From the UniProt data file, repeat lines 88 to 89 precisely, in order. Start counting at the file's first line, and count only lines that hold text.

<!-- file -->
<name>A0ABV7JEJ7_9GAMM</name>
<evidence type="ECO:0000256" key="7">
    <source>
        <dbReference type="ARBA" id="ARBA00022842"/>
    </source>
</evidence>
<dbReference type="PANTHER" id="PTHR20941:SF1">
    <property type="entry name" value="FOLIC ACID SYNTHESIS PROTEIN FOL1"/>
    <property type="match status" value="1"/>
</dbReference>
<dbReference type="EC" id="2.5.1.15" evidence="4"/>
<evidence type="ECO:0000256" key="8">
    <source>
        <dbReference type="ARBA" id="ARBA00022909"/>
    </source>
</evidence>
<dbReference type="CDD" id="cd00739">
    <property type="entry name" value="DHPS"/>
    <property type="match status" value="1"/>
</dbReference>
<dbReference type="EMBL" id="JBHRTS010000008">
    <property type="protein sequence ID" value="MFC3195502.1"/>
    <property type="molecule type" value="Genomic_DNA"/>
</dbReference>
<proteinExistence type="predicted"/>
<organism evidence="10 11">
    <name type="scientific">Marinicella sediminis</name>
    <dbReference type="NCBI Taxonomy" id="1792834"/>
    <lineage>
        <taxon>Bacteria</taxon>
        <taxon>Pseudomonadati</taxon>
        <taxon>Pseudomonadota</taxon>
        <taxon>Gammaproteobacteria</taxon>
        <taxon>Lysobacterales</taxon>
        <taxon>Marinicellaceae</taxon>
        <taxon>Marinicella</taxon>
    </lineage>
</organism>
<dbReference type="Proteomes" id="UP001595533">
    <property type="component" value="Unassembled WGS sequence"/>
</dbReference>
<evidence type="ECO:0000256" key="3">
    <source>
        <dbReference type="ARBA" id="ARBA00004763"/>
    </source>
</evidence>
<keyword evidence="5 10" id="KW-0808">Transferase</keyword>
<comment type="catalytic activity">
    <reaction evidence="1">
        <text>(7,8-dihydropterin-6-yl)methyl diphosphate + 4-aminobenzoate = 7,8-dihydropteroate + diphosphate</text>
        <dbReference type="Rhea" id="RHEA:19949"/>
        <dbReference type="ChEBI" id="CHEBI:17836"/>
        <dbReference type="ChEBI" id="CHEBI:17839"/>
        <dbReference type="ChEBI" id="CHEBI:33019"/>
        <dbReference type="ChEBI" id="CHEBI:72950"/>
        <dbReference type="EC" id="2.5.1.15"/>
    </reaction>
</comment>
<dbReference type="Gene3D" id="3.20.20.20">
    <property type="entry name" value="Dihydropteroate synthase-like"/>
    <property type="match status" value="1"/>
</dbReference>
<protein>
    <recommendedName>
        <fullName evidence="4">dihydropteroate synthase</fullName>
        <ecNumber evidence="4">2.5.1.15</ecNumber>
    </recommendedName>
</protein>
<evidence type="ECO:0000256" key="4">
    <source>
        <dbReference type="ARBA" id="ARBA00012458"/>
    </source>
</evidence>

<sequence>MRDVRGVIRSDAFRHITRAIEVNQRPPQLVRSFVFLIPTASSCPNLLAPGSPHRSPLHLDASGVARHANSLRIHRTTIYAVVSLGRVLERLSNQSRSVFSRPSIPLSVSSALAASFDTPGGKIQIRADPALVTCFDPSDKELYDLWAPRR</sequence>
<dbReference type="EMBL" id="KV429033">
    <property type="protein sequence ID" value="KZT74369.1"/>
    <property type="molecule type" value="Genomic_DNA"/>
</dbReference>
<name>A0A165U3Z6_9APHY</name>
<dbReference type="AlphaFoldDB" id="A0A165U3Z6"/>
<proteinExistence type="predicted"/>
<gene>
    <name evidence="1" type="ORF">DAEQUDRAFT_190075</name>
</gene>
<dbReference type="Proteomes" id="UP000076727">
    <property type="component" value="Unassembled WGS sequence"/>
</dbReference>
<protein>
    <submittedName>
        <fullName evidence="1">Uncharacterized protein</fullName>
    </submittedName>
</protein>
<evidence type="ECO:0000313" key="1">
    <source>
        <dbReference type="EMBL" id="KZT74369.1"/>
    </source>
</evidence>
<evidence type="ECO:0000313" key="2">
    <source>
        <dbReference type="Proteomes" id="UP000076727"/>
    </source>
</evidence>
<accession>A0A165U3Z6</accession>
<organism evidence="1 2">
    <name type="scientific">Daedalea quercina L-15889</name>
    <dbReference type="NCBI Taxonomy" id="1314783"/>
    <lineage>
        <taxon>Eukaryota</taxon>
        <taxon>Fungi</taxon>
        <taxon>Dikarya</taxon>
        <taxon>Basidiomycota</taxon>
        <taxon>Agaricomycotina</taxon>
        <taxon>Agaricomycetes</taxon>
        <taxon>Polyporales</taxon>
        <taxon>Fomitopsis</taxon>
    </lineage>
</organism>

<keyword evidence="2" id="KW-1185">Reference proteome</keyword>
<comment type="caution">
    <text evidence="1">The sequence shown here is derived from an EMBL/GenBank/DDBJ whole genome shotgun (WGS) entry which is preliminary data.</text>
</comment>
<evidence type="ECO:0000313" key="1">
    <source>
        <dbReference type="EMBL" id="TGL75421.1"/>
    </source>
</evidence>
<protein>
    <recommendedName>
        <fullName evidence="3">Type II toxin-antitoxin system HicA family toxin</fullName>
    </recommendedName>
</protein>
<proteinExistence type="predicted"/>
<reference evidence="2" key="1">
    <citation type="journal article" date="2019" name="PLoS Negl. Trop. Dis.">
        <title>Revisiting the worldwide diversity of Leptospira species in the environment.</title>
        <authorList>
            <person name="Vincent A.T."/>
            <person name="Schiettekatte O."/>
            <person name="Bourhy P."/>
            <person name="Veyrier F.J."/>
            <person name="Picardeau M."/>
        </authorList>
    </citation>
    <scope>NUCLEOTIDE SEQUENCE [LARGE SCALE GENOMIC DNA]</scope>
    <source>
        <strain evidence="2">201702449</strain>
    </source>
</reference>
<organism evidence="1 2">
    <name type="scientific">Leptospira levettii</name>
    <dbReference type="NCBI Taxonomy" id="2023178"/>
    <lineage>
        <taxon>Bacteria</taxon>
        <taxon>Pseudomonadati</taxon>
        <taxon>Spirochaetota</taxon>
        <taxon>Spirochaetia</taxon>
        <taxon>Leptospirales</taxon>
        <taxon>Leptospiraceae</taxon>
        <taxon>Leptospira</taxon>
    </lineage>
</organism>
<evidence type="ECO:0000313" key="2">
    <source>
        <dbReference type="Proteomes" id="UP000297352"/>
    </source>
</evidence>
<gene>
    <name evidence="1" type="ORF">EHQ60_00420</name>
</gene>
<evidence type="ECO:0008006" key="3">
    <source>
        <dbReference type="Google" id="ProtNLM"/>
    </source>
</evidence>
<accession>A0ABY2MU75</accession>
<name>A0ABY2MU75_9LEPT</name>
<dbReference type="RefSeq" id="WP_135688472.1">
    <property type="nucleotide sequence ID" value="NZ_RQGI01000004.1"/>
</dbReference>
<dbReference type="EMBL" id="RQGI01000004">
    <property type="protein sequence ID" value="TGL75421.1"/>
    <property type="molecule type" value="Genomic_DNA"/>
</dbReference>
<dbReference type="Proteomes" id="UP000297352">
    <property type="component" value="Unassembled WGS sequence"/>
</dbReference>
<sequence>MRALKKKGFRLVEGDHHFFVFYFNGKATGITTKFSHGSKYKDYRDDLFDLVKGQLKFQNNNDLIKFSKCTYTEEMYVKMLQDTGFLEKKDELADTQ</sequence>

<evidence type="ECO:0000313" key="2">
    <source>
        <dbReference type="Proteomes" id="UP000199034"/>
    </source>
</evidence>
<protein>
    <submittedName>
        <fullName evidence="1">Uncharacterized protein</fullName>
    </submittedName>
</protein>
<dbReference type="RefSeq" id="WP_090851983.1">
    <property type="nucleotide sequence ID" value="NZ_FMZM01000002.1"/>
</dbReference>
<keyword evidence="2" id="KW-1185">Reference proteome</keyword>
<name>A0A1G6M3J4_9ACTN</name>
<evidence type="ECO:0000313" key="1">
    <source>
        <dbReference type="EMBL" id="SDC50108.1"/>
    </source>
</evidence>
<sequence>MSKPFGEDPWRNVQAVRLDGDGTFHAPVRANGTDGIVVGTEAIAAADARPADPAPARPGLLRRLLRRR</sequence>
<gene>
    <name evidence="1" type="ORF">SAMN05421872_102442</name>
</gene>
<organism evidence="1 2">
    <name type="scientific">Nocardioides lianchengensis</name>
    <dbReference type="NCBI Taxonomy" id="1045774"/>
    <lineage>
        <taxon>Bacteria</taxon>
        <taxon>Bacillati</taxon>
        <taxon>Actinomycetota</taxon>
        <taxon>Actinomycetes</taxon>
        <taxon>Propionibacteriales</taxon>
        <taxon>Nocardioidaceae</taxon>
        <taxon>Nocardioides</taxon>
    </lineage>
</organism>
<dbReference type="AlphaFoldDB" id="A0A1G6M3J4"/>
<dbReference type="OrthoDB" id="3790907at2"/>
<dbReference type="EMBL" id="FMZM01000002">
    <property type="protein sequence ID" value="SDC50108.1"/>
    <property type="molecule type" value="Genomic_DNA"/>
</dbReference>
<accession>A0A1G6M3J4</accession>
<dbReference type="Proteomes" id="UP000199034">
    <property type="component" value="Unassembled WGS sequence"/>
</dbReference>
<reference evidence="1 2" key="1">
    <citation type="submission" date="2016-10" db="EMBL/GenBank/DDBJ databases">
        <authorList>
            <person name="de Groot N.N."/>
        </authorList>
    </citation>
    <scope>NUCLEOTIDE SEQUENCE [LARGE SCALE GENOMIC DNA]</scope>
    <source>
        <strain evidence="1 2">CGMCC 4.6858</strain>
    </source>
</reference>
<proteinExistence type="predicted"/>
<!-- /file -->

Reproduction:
<protein>
    <submittedName>